We welcome Leyton Athletic to Wadham Lodge, I hope they found easily? I wonder if anyone reading these notes in the distant future will get the joke!
No point in looking at a recent programme, so, let’s go back over a hundred years. This to a programme from 11th April 1908 when Leyton entertained Crystal Palace in the Southern League. In those days Leyton and the Palace were ‘arch enemies’.
The Palace club were only founded in 1905 and Leyton, had only recently turned professional. There had been another Crystal Palace back in the 1870’s whom we used to play, but they disbanded even before we did.
For the 1905/6 season both teams headed the league, Division Two, with the Palace taking the championship by 4 points with Leyton runners up a further 6 points ahead of Pompey Reserves.
Both clubs were therefore promoted to the First Division of the Southern League for 1906/7 season. This programme is from our second season in the top flight. Looking down the list of clubs, every single team are household names today and all bar one made it into the Football league – only one club missed out?
On the bright side, had we have stayed there we would have not reached six Amateur Cup Finals. Instead we might be stuck in the Premiership along with fellow Southern Leaguers from that season, Fulham, ‘Spurs, Hammers, Southampton, Brighton, Watford and Palace. On that the day result was nil, nil. But, earlier in the season we had beaten Manchester United at home.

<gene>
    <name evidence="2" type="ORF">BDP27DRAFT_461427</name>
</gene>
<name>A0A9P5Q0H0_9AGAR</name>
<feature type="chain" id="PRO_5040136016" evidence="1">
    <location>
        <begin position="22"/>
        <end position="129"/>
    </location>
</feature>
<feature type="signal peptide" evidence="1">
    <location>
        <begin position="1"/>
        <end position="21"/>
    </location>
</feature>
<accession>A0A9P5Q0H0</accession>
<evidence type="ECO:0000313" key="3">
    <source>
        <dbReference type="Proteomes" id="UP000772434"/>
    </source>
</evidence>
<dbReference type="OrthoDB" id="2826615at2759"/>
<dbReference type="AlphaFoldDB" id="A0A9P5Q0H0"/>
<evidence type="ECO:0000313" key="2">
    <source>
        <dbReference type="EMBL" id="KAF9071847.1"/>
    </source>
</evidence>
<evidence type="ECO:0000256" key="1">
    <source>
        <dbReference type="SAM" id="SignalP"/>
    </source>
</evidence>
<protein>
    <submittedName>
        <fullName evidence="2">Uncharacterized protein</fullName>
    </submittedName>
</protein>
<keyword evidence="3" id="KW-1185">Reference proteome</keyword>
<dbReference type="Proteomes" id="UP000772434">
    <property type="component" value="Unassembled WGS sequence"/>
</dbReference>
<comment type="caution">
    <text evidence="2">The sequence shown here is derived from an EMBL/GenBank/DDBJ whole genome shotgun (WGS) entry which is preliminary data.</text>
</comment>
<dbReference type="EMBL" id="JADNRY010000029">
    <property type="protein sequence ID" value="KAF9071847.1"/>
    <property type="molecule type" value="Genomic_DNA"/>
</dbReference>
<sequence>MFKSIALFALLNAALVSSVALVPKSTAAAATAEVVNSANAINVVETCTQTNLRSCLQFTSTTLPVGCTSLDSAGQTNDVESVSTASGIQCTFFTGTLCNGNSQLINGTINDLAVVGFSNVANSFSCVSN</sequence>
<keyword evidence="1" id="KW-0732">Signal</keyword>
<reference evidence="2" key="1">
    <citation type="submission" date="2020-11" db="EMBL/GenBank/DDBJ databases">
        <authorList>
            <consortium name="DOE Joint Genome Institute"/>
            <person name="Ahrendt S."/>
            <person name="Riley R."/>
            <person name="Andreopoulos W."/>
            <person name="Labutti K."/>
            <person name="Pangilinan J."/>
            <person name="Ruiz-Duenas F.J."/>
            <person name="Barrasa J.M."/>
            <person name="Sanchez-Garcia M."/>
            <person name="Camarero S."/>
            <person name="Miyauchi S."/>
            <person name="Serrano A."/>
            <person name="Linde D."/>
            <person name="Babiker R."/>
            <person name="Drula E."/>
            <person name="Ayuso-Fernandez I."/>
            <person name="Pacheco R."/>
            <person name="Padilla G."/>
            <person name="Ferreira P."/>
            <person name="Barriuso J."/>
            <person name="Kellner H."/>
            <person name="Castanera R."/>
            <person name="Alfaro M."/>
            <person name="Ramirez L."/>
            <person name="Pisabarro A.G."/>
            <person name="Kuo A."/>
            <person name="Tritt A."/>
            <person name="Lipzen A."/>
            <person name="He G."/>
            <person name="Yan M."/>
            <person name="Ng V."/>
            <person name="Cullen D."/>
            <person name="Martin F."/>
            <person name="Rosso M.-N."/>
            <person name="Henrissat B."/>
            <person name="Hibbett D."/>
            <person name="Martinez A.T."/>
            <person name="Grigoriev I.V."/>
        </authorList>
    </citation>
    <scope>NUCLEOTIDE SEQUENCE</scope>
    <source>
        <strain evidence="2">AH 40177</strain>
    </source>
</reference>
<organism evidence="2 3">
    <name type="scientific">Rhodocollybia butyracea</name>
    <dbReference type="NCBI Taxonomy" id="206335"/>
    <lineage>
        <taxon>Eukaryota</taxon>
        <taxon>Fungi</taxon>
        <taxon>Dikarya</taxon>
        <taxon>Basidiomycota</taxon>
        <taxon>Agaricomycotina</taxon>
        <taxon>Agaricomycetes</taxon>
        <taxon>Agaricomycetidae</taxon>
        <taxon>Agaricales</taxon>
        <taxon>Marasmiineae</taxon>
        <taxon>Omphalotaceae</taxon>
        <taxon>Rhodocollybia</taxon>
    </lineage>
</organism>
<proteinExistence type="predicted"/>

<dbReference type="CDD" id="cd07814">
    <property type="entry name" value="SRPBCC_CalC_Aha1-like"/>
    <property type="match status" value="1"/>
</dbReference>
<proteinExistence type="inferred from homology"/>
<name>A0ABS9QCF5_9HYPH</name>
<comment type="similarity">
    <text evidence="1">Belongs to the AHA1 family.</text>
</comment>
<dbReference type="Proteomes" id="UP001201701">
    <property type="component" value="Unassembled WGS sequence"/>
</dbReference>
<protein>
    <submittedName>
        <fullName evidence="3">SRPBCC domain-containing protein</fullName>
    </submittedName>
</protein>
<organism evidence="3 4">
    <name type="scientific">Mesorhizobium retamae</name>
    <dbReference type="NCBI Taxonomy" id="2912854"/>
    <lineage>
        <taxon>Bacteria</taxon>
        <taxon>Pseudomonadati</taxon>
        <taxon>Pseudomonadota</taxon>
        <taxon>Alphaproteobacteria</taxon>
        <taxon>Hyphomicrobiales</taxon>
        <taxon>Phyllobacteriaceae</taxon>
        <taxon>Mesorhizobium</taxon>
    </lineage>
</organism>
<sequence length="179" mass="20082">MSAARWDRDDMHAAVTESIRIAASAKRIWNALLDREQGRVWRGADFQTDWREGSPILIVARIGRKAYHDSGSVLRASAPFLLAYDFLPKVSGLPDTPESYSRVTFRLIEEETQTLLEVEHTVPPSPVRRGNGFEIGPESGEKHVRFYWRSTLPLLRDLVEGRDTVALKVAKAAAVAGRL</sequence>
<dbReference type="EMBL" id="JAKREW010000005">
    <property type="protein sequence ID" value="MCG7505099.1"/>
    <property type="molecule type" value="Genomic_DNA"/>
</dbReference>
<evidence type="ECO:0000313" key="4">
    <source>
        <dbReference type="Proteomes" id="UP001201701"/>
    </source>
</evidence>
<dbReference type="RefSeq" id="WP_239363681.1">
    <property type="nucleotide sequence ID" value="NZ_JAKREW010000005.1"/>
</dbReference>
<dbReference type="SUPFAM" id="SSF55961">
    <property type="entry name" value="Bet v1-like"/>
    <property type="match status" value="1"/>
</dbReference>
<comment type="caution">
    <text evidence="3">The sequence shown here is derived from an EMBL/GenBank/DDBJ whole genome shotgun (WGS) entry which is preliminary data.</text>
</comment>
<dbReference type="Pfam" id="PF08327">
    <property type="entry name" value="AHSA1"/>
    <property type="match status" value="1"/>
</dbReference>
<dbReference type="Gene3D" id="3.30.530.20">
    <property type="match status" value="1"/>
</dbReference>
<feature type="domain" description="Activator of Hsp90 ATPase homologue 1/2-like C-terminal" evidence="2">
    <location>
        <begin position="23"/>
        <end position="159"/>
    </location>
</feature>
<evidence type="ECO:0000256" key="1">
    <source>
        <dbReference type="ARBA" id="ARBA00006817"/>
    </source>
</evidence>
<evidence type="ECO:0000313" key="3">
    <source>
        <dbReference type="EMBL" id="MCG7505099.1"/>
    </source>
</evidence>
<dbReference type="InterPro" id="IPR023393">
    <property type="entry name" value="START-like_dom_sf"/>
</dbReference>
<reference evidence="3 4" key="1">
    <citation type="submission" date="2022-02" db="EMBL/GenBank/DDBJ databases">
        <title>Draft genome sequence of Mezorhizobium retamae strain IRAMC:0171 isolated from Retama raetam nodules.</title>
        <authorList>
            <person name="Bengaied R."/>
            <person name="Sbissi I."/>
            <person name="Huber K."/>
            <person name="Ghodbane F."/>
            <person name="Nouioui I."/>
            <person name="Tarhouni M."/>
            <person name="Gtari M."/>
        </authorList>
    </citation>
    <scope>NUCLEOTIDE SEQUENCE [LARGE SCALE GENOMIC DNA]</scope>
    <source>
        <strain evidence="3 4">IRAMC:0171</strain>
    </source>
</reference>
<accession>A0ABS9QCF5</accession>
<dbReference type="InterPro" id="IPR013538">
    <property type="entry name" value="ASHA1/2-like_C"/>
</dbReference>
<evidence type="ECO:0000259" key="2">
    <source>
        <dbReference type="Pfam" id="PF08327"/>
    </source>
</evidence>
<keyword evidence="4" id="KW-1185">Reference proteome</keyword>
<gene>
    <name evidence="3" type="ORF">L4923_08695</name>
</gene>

Some lovely interesting adverts, interesting to the Beer Hunter. The Coach & Horses, Three Blackbirds, The Antelope, Lion & Key and the Oliver Twist. The Lion & key offered Charrington’s fine draught ales and stout, Worthington’s, Bass’s, Guinness’s and Bardill’s lager.
You could have obtained your sandwiches from Roberts near the Town Hall, a nice overcoat from John Spacey for thirty ‘bob. A new titfer from Fred Stead in the High Road and new teeth from Hoskings, they were open until eight, and a haircut and a wash and brush up (2d) and perhaps ‘something for the weekend’, from George Dawson at 244 High Road.